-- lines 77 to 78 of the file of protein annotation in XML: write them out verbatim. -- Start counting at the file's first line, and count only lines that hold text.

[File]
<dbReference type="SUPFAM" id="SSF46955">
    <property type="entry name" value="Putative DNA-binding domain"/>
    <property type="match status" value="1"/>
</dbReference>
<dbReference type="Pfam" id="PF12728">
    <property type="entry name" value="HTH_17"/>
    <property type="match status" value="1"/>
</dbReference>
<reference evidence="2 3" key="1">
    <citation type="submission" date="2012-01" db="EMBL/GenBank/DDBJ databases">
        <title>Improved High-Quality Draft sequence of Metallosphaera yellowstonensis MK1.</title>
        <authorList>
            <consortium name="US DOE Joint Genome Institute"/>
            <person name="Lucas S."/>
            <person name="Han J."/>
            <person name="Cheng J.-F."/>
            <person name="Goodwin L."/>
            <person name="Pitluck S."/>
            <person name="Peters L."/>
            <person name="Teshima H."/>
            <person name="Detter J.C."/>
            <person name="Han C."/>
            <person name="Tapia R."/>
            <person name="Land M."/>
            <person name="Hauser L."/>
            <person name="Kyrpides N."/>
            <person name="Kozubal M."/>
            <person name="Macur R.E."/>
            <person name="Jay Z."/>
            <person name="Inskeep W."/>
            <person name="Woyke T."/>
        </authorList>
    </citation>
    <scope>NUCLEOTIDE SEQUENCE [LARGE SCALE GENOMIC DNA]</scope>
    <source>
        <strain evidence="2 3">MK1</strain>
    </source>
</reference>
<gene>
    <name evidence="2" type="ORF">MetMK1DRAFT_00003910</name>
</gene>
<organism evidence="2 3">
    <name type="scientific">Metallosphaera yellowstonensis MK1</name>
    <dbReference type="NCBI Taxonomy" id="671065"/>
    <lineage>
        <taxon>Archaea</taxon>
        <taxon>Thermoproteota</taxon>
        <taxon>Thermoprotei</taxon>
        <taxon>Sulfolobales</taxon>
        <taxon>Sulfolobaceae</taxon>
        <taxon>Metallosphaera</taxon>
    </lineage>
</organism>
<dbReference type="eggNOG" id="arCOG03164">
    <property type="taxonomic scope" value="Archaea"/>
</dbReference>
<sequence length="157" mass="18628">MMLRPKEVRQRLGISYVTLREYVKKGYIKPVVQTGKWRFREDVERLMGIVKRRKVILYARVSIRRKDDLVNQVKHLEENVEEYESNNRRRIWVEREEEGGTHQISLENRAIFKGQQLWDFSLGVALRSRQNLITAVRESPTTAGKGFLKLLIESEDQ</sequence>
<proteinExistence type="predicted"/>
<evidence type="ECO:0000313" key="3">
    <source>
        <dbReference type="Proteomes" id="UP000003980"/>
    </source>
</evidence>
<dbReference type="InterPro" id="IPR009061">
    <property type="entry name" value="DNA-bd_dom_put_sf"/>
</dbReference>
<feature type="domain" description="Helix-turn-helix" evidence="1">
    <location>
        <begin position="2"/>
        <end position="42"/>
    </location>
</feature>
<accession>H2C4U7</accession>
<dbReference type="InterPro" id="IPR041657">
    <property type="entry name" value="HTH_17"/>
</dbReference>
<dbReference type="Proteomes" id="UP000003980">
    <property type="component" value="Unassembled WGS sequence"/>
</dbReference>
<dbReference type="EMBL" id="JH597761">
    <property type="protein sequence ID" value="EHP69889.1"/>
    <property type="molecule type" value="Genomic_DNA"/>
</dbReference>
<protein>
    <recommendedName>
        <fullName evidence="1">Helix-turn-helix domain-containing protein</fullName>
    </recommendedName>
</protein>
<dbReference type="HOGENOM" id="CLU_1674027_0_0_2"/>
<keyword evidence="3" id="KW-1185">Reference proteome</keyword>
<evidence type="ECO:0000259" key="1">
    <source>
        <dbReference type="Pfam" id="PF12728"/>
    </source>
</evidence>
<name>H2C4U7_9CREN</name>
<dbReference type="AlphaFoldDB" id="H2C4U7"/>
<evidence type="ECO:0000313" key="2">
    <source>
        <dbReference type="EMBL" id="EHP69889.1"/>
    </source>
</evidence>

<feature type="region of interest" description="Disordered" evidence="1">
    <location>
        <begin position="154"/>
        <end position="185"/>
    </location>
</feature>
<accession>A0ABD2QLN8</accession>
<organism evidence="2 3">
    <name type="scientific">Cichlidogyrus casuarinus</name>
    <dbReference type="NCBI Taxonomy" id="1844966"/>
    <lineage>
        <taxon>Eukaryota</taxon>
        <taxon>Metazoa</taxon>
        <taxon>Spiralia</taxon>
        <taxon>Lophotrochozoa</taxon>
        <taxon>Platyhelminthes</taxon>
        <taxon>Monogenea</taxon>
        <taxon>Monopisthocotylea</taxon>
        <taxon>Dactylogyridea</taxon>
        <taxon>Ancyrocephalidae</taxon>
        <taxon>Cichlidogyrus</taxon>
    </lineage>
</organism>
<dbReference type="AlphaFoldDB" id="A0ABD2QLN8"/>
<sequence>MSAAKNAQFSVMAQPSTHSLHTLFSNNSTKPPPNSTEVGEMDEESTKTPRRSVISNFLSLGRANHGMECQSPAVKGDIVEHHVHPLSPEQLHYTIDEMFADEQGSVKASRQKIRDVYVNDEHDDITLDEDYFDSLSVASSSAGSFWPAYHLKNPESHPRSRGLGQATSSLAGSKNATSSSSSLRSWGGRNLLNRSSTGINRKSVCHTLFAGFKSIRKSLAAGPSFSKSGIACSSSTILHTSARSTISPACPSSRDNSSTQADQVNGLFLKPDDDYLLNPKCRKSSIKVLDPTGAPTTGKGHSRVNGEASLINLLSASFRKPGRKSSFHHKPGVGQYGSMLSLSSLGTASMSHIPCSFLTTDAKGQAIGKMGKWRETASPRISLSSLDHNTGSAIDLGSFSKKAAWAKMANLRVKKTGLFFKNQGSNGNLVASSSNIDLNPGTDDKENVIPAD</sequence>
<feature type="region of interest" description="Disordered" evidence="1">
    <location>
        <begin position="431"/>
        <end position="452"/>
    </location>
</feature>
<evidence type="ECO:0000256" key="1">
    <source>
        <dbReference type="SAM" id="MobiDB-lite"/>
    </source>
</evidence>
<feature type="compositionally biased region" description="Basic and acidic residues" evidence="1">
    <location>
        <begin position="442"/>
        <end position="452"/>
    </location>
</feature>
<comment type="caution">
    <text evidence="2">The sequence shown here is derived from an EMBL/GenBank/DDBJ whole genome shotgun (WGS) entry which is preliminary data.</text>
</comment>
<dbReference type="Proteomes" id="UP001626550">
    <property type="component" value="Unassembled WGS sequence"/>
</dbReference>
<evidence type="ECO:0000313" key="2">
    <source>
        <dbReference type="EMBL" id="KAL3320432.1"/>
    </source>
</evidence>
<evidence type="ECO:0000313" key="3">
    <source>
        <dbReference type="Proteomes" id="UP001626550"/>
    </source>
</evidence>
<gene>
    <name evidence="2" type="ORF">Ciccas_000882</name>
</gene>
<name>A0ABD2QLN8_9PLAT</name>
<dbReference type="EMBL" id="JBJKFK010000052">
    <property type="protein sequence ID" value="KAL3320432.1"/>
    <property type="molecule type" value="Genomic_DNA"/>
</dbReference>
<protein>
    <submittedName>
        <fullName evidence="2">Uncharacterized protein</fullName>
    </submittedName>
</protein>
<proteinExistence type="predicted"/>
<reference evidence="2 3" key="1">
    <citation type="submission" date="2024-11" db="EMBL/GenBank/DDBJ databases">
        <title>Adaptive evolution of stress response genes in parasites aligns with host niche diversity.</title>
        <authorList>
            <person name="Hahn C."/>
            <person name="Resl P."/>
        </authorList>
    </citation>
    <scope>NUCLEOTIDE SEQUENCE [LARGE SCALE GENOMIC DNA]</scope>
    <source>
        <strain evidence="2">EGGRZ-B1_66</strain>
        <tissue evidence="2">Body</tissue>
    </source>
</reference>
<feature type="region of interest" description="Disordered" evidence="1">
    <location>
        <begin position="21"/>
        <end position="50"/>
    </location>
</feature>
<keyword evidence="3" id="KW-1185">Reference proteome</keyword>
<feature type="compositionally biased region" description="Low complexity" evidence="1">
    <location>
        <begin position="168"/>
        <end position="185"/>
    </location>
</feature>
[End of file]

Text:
<dbReference type="Proteomes" id="UP000003980">
    <property type="component" value="Unassembled WGS sequence"/>